Post-estimation Inference and diagnostic tests especially for GLM

GLM currently has no analysis of deviance, analogue of anova_lm, or similar convenient method to compare nested models. Diagnostic and specification tests, and influence and outlier methods are only available for OLS and partially for GLM and partially for WLS. The third part of diagnostics are plots like regression or residual plot to help the visual inspection of the appropriateness of the model specification. Similar functions for GLM or other nonlinear maximum likelihood models are still largely missing. Some methods are described in the documentation of SAS or other packages. This will for most parts a collection of functions similar to what is available for OLS.

The basic outlier and influence measures for GLM are now included in statsmodels

difficulty: intermediate, but will require conceptual overview of several types of models and diagnostics

mentor: Josef Perktold, Kerby Shedden

Propensity score matching, and treatment effects estimation

High priority but it is a large topic. Needs to be narrowed down depending on interest. There are three main classes of statistical methods that comprise this area and that are not yet available in statsmodels. A GSOC project needs to focus on one of those subtopics. The documentation of Stata functions (user packages) or of R packages can be used to provide a specification of the requirements and as base for the unit tests. (Regression continuity design is another method in this area but it is not yet a priority for statsmodels.)

  • Inverse Probability weighting (IPW) and doubly robust estimators
    In this type of models, treatment effects are estimated by a weighted, linear or nonlinear regression, where weights are based on propensity scores that are estimated in a first stage model. A prototype for IPW is available in a pull request. This needs to be rewritten, extended to a full model and to supporting, diagnostic functions.
  • Propensity score matching
    In this type of models the treatment effects are estimated by matching treated and untreated individuals. This project includes implementing matching methods and supporting code for evaluating the goodness of a match, in addition to the implementation of model and results classes. There already exist some Python packages that covers this area and are license compatible.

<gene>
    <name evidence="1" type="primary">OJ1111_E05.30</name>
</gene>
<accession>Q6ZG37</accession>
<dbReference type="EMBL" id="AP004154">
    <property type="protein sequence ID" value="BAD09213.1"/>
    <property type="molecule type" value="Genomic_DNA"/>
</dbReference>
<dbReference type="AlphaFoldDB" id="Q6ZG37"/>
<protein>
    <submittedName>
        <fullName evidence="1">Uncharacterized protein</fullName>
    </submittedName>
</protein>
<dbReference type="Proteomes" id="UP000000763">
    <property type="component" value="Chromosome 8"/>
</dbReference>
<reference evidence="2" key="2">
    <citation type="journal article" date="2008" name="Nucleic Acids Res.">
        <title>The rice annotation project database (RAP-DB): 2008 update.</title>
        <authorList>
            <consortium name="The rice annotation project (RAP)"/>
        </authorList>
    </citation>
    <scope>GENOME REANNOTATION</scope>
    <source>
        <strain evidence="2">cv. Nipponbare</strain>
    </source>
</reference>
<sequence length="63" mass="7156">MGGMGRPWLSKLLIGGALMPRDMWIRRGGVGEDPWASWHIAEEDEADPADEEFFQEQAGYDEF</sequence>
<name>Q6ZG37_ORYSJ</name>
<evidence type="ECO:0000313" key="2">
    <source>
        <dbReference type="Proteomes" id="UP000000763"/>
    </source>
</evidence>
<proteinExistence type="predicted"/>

• Difference in Difference and causal impact in panel setting
    In this type of models the treatment effects are estimated by a comparing treated and untreated units over time, where some units change their treatment status over time. Prototype models for parts of this are available in pull requests.

difficulty: intermediate, good background for estimation and inference for treatment effects

mentor: Josef Perktold, Kerby Shedden

Penalized or regularized GMM

Statsmodels has now penalized linear or generalized linear models based on penalized least squares or penalized maximum likelihood estimation, but not yet for generalized method of moments estimators. The GSOC project should implement penalized or regularized estimation for a specific model or application that is based on GMM. One longer term objective is that these application of GMM provide the pattern for extending penalization and regularization to the general framework of GMM estimation. General method of moments and instrumental variables estimator become noisy or ill conditioned (ill posed) if the number of moment conditions or the number of instruments is large relative to the sample size. This can happen either in small samples or in large samples if the number of moment conditions or instruments increases with the sample size. Two possible projects in this area are

  • In the linear IV model with homoscedastic error, implementation of GMM with many regressors.
    When the number of regressors is large, the covariance matrix is ill-posed and its inverse is unreliable. Some others have proposed to perform a selection of the instruments such as Donald and Newey (Econometrica, 2001), other to use regularization. Three regularization methods can be implemented: Tikhonov (or ridge), principal components and Landweber Fridman. The regularization parameter needs to be selected as to minimize the approximate Mean Square Error of the estimator as in Carrasco (Journal of Econometrics, 2012).
  • Estimation of the dynamic panel data model using GMM as in Alvarez and Arellano (Econometrica, 2003).
    When the time dimension gets larger than 10 or the autoregressive coefficient becomes close to 1, the covariance matrix becomes ill posed and the GMM estimator can be heavily biased. In such cases, regularization will help to reduce the bias. The same regularizations as before should be implemented.

difficulty: hard, good background for estimation and inference in GMM

mentor: Josef Perktold